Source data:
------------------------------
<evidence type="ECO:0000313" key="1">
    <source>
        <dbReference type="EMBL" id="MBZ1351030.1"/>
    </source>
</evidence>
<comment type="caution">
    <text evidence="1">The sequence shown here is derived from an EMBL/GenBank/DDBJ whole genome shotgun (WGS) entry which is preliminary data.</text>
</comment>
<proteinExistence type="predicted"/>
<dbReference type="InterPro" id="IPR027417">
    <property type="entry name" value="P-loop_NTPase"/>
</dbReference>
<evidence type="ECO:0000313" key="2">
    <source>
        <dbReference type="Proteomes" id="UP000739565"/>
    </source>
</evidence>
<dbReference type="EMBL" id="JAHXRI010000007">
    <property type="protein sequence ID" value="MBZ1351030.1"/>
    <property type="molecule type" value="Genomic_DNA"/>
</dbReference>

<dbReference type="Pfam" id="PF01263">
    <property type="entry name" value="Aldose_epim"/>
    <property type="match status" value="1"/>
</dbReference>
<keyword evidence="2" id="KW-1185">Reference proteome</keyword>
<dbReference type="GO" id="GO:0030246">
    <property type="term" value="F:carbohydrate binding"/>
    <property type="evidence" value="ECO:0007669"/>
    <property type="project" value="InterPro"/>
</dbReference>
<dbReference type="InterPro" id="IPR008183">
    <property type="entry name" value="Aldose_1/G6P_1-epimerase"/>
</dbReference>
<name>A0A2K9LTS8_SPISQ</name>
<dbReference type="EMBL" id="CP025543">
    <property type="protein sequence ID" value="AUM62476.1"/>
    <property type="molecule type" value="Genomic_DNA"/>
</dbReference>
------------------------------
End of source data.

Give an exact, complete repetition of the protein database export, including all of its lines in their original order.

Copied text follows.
<evidence type="ECO:0000313" key="1">
    <source>
        <dbReference type="EMBL" id="MBZ1351030.1"/>
    </source>
</evidence>
<comment type="caution">
    <text evidence="1">The sequence shown here is derived from an EMBL/GenBank/DDBJ whole genome shotgun (WGS) entry which is preliminary data.</text>
</comment>
<proteinExistence type="predicted"/>
<dbReference type="InterPro" id="IPR027417">
    <property type="entry name" value="P-loop_NTPase"/>
</dbReference>
<evidence type="ECO:0000313" key="2">
    <source>
        <dbReference type="Proteomes" id="UP000739565"/>
    </source>
</evidence>
<dbReference type="EMBL" id="JAHXRI010000007">
    <property type="protein sequence ID" value="MBZ1351030.1"/>
    <property type="molecule type" value="Genomic_DNA"/>
</dbReference>

<dbReference type="Pfam" id="PF01263">
    <property type="entry name" value="Aldose_epim"/>
    <property type="match status" value="1"/>
</dbReference>
<keyword evidence="2" id="KW-1185">Reference proteome</keyword>
<dbReference type="GO" id="GO:0030246">
    <property type="term" value="F:carbohydrate binding"/>
    <property type="evidence" value="ECO:0007669"/>
    <property type="project" value="InterPro"/>
</dbReference>
<dbReference type="InterPro" id="IPR008183">
    <property type="entry name" value="Aldose_1/G6P_1-epimerase"/>
</dbReference>
<name>A0A2K9LTS8_SPISQ</name>
<dbReference type="EMBL" id="CP025543">
    <property type="protein sequence ID" value="AUM62476.1"/>
    <property type="molecule type" value="Genomic_DNA"/>
</dbReference>